Graham Thornton blog, Change & Transformation, Recently Qualified Finance...
Since yesterday’s [27 September 2016] shock announcement, you would have been unable to escape the mass of news articles surrounding Sam Allardyce exiting his role as England Manager.
After just 67 days and one game into the job, the National team’s shortest serving manager left the role by “mutual agreement” following a newspaper investigation alleging he offered advice on how to get around player transfer rules.
In this unexpected twist to the season, the FA has announced that the top job of England Manager has once more become available and a search for a replacement is underway. With all the speculation as to who is going to succeed Big Sam (and despite my Anfield allegiances and his Spurs and Chelsea connections, the return of Glenn Hoddle may be just what’s required), we should think about succession planning in our own organisations and question how prepared are we for the sudden departure of a significant leader?
In 2015, the Financial Reporting Council (FRC) tightened its guidelines on corporate succession planning following serious concerns over the way some large corporations were dealing with new appointments following the unexpected loss of a senior executive. The new FRC guidelines now strongly advise making succession planning a “permanent and continuous exercise”. Proper planning enables organisations to identify and develop potential future leaders. Current corporate governance guidelines state that a company should have plans in place for orderly succession for appointments to maintain an appropriate balance of skills and experience within the company. Without an Adidas or Nike crystal ball it can be difficult to plan for the unexpected however, organisations must be prepared if the worst does happen.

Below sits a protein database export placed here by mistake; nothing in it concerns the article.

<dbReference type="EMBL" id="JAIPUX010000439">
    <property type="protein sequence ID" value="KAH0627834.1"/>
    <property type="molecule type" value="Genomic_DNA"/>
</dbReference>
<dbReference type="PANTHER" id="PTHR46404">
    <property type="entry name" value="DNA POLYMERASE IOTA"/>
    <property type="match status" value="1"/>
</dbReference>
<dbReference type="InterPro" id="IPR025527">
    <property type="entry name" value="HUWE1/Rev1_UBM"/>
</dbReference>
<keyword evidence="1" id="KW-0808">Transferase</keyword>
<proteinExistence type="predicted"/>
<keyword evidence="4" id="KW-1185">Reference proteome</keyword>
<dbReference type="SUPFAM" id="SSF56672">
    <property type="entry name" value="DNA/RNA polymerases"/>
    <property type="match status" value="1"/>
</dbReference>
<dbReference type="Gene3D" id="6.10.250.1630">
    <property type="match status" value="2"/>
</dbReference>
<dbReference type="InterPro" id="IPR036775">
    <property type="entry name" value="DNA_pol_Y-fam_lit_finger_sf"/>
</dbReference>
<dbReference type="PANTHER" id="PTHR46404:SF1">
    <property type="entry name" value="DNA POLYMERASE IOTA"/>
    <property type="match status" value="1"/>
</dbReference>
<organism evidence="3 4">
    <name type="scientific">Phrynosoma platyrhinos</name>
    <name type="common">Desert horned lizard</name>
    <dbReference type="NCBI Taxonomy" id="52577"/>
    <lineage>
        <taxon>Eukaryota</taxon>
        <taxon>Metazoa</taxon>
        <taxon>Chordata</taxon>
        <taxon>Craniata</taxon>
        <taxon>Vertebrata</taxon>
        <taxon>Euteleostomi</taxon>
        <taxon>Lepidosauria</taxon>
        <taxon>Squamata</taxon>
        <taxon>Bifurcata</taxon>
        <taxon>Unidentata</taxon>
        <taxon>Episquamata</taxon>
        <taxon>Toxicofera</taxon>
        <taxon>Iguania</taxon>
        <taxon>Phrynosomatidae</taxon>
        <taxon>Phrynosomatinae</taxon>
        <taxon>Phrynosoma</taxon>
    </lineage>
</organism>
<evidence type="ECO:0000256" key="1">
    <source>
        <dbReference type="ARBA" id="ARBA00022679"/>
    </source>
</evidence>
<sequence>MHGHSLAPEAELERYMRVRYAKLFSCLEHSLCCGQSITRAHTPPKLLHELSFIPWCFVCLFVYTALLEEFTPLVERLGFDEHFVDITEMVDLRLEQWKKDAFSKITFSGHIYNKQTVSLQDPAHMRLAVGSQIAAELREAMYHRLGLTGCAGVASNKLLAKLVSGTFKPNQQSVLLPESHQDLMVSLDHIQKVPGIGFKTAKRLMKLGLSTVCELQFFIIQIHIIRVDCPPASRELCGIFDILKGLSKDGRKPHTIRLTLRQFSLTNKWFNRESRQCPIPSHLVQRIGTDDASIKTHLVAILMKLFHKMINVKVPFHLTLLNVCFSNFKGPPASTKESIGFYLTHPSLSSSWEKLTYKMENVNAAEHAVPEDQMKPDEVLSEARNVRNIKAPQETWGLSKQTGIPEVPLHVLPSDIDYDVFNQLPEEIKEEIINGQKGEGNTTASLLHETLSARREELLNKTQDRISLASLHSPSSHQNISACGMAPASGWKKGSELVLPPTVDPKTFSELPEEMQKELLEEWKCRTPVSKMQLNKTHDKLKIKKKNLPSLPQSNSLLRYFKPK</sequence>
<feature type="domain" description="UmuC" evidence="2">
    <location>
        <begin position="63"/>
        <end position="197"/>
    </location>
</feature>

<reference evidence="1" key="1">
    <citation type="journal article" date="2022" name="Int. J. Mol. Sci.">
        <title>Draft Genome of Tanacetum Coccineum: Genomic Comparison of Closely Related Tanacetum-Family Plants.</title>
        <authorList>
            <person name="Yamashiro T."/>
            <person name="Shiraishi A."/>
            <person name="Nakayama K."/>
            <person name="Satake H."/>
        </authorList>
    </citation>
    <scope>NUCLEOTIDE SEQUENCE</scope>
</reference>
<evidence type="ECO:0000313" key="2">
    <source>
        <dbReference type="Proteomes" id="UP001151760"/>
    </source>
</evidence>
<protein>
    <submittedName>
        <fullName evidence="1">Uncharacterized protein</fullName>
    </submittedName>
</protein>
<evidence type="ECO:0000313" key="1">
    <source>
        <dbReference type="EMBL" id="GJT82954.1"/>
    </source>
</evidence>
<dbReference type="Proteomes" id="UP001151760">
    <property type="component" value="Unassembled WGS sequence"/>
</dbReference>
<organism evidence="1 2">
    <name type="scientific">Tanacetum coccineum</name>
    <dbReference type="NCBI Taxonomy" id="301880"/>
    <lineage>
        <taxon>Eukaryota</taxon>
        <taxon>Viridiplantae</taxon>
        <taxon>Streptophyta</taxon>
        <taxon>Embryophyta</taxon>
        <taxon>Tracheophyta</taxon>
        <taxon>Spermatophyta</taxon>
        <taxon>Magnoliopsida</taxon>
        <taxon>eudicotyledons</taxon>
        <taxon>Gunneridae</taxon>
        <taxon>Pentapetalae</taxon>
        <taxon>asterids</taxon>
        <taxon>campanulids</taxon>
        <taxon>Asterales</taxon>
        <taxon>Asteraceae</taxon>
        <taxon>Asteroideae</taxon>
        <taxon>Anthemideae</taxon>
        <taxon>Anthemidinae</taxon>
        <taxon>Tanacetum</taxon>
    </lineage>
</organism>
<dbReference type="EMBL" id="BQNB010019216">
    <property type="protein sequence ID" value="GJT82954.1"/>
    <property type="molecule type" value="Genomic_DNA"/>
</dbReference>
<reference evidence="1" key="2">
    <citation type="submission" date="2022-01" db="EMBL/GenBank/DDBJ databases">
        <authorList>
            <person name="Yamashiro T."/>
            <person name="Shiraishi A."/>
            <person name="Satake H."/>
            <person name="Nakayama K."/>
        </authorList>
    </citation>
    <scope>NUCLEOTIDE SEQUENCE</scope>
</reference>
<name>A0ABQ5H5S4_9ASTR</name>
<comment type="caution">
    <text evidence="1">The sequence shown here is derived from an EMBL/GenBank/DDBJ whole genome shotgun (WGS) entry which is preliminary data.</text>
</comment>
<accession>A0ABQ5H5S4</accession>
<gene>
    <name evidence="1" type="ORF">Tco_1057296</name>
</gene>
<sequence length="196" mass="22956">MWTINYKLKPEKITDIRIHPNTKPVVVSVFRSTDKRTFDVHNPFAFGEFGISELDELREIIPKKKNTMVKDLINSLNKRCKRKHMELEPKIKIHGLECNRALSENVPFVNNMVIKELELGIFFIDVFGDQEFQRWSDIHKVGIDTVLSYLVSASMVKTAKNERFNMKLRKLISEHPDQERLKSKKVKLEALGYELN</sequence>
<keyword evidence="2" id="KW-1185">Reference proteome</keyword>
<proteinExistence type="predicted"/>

Succession planning key steps:
Identify your areas of risk
So many finance functions fail to look further than senior manager level when putting succession plans together. Well executed succession plans proactively address risks by prioritising the most hard-to-fill positions. They delve deep into the business and identify and evaluate the criticality of not one, but several positions across a finance function.
Identify internal talent
Organisations should identify the risk of underdeveloped potential successors and implement measures to coach and prepare them accordingly. The most effective succession plans prioritise pro-active development of critical leadership capabilities, rather than simply replacing individuals as and when individuals leave and then playing catch up with the individual’s personal development.
Identify the readiness and time-to-replace
Due to the constant requirement for succession planning, as well as increasingly complex job descriptions and skill requirements within leadership roles, organisations should think about how they are going to access the best talent in the market at speed when the situation arises. Finance leaders should be talent champions, heavily involved as active participants throughout the succession management process. Finance leaders should keep in-touch with the market, regularly reviewing CVs and occasionally meeting talented individuals even in the absence of a live requirement. This will give your organisation a head start in today’s highly competitive and rapidly moving market.
As an experienced recruitment partner, Cedar can help your business to identify the critical roles and create a clear plan of succession which can be easily communicated to your finance team and business as a whole. Cedar will work with you and align with your business to ensure that any succession planning initiative is in sync with your short, medium and long-term corporate goals. By hiring the best candidates for both today’s requirement and tomorrow’s growth, intelligent succession planning will provide you with the bandwidth to react and manage business continuity effectively.
If you would like impartial and confidential advice on how to manage your talent pipeline, contact Cedar on +44 (0)203 002 8050.